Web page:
B.C. granny, 73, helping fight fires and squashing stereotypes
Lester McInally has been volunteering with the White Lake Fire Department for 17 years
One British Columbian grandmother is proving that there is no age limit to helping fight fires or squashing stereotypes.
Lester McInally, 73, has been volunteering at her local fire station in the Shuswap for nearly two decades.
"It's part of my life," said McInally. "I've been with them probably longer than I had any other office job."
She joined the White Lake Fire Department team soon after moving to the area with her husband in 2001.
The pair wanted to volunteer partly to give back and partly as a way to meet people and integrate into their new community.
"We decided that we'd better join the fire department because they were giving us the protection that we needed," she told CBC's Daybreak South.
McInally's husband retired from volunteering a few years ago, but the dynamic grandmother plans to keep going for as long as she can.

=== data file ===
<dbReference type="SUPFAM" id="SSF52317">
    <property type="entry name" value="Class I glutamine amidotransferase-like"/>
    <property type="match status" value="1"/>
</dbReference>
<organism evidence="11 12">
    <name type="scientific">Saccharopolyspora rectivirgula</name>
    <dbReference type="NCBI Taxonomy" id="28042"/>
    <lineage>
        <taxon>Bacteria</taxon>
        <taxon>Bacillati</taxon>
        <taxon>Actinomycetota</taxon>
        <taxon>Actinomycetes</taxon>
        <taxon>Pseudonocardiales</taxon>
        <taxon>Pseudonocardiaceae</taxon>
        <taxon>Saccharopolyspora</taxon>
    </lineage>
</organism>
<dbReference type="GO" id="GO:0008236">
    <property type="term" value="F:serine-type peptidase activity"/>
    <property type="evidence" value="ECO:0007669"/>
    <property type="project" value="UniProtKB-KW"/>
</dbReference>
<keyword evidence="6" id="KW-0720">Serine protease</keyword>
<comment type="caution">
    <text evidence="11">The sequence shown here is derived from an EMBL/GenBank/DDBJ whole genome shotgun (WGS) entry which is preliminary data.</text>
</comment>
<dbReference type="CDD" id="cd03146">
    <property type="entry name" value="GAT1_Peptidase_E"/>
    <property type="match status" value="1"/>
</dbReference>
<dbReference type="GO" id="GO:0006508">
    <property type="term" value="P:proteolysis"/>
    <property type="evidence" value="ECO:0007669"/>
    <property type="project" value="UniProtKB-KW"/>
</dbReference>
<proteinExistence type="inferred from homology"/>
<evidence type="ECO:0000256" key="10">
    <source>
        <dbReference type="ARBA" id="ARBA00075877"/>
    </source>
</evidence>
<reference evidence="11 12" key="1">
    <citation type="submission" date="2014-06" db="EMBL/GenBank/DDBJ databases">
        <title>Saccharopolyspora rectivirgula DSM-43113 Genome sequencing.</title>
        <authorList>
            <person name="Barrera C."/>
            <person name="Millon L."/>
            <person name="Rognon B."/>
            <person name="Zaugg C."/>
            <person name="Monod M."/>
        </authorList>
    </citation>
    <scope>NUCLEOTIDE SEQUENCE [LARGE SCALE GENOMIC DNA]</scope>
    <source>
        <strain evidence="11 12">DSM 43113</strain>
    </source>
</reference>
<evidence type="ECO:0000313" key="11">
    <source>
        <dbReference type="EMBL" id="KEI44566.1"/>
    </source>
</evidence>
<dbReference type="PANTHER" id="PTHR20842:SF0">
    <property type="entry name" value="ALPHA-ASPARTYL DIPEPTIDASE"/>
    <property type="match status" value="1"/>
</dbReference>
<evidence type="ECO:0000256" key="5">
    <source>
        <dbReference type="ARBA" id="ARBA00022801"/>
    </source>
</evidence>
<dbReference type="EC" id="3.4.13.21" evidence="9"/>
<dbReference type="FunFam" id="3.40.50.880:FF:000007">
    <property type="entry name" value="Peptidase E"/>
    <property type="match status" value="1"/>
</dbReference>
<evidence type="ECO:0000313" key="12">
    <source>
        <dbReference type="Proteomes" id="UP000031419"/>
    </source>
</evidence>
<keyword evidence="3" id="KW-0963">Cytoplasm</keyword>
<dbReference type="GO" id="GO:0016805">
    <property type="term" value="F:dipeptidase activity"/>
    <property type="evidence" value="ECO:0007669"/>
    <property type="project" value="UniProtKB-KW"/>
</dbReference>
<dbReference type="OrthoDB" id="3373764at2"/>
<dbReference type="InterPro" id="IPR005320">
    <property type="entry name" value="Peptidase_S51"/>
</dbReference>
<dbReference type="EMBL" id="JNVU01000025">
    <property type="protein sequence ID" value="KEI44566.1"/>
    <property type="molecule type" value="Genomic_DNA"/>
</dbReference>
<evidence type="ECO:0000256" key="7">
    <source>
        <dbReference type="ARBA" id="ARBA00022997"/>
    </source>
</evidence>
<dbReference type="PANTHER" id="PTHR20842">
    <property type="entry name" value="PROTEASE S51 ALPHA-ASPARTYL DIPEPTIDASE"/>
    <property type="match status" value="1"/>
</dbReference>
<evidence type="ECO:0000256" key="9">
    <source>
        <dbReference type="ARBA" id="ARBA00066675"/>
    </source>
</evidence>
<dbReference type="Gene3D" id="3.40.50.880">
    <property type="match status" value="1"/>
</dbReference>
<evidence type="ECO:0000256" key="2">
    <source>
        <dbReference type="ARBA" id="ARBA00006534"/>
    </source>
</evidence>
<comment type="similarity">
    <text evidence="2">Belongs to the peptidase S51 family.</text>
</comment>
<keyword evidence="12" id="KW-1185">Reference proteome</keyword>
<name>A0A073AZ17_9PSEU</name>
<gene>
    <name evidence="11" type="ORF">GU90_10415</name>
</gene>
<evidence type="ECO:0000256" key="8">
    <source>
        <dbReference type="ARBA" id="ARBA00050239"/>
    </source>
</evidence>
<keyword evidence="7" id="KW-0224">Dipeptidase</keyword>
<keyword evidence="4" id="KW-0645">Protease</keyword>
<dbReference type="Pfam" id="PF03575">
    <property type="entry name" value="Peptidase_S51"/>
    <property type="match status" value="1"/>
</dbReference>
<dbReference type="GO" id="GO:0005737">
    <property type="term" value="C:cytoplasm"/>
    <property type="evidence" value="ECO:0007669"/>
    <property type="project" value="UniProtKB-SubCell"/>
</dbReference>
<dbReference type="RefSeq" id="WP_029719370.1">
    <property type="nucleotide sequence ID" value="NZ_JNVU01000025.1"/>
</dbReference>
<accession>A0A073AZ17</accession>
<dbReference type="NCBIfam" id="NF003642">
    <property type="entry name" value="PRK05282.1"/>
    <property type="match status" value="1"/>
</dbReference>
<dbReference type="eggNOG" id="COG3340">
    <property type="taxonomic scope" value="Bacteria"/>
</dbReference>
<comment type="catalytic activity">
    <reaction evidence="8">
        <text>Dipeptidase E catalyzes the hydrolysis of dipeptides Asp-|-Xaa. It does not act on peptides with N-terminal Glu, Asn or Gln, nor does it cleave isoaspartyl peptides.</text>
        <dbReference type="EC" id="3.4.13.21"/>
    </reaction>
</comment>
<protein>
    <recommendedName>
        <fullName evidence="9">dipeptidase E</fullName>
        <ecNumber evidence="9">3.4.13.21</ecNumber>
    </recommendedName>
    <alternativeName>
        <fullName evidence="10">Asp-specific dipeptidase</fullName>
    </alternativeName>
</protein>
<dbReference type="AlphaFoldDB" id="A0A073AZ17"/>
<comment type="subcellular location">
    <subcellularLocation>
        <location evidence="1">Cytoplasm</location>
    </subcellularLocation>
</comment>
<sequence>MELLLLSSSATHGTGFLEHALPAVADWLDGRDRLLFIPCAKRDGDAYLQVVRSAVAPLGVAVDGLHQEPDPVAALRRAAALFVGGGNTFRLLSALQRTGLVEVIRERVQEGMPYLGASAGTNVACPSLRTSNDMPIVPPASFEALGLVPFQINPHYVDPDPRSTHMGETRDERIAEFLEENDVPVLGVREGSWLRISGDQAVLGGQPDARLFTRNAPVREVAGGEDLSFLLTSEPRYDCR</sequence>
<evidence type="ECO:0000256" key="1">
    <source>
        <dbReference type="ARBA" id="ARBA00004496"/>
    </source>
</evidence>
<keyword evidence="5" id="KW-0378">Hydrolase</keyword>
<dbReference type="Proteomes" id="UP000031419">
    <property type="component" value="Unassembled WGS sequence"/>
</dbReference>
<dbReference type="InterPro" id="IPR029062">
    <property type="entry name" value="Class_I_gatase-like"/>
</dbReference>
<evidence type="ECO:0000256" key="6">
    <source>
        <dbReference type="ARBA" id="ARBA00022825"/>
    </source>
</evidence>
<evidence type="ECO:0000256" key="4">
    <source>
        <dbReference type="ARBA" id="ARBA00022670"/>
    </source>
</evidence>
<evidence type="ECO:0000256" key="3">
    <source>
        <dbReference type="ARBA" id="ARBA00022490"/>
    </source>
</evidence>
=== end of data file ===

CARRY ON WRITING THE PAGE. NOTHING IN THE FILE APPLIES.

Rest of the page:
Still going strong
When the fire pager goes off, McInally is ready at a moment's notice. She hurries to the fire hall and dons her gear — boots, pants, jacket and helmet.
Over the years, she's done a variety of different tasks with the department. Although she's not the one picking up the hose and putting out flames, she helps with the firefighting in a support role.
"If we have a call out, I'd be the staging officer," she said.
"It's basically keeping track of all the members that are there and then in the evening or after the incident, I make sure that all of them are accounted for and that they're all going home safe to their families."
The oldest firefighting volunteer McInally knows of was just a few years older at 75 when he retired. She hopes to stay on at least that long as well.
"[I want to keep volunteering] as long as I can, as long as I'm still useful to the department and to all the members," she said.
McInally is encouraging others to join as well — no matter what age or background.
"We are in recruiting mode at the moment and, face it, any rural fire department always needs volunteers," she said.
"It's not just the attack team — I mean, obviously we need those — but it's a support team, too."
With files from Daybreak South